Receiver/dryer and expansion valve: The parts would include compressor, receiver/dryer, mandatory flush(es), possibly the condenser, and possibly a filter. The replacement of the expansion valve can be necessary also. In this type of system, the receiver/dryer is between the compressor and the expansion valve, and therefore will catch some of the debris. Note about the flushes: You would want to disconnect the expansion valve before flushing as you do not want to get debris inside it. That would make it stop working and require replacement. When you are disconnecting the expansion valve, if you see debris, then the likelihood of needing replacement goes up.

    Accumulator and orifice tube: The parts would include compressor, accumulator, orifice tube, mandatory flush(es), possibly the condenser, and possibly a filter. In this type of system, the orifice tube will become clogged with debris.

    Note for both types of systems: There are some vehicle specific kits that have all of the o-rings needed for your system(and the some extras). I would recommend trying to find one of these for your vehicle. Also, don't forget that the compressor and receiver/dryer or accumulator store oil and that oil must be replenished in the new system WITH THE PROPER TYPE AND QUANTITY or your new compressor will die due to a lack of lubrication.

  3. Assuming you can get the needed refrigerant, there are still some tools you likely don't have. The first would be a vacuum pump. That is used to pull moisture from the system before charging it as any moisture will cause system failure. One of the reasons for replacing the receiver/dryer or accumulator is because they contain desiccant which removes moisture from the system. I have seen systems recharged without pulling the vacuum first, but I won't recommend it. Also, some of the fittings require rather large wrenches so check those sizes as well. You may also need flare-nut wrenches for the expansion valve fittings. The A/C system is not the place for channel-locks, vise-grips, or pipe wrenches and if the fittings look corroded, removal can be difficult. Finally, an air-compressor would go along ways towards blowing out any debris in the lines.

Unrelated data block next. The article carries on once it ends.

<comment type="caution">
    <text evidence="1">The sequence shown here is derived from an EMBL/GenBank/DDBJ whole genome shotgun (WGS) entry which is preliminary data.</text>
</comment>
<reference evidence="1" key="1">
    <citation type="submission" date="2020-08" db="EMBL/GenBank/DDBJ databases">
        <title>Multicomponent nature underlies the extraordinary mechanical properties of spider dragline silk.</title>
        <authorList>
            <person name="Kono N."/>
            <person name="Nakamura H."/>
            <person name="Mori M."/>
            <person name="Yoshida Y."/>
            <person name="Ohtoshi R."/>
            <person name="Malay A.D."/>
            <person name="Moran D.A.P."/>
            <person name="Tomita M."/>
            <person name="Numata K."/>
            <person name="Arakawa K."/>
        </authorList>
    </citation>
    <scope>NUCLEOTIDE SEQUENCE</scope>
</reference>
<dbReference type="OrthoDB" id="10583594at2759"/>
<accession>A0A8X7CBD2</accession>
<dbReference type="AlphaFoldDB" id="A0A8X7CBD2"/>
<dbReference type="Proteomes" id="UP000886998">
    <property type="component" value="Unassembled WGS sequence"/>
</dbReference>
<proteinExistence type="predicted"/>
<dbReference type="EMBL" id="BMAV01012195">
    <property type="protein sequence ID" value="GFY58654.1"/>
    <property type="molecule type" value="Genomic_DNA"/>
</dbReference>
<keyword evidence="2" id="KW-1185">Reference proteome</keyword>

For parts replacement, since the system does not have any pressure on it, if you can change an alternator and water pump, and have access to the above needed tools, this should be okay for you to attempt. Follow the directions for the flush, and replace all o-rings on any fitting that you touch. Also, if any fitting looks like it has been leaking a bit of oil, replace those o-rings as well. Once you get the system put back together, you can take it somewhere for the final charging and leak testing.

If you are still reading after all of that, as a previous ASE Master Tech, I never liked doing AC work because of all of the things that may be wrong. I didn't like taking an estimate to the customer that was full of what may be wrong with the vehicle, but at the same time, you couldn't price in all of the maybe's because you would price yourself out of the job.

As a final note, if your system still had freon in it, I should point out that the intentional venting of CFC's and HCFC's during the maintenance, service, repair, or disposal of air-conditioning or refrigeration equipment is a violation of federal law.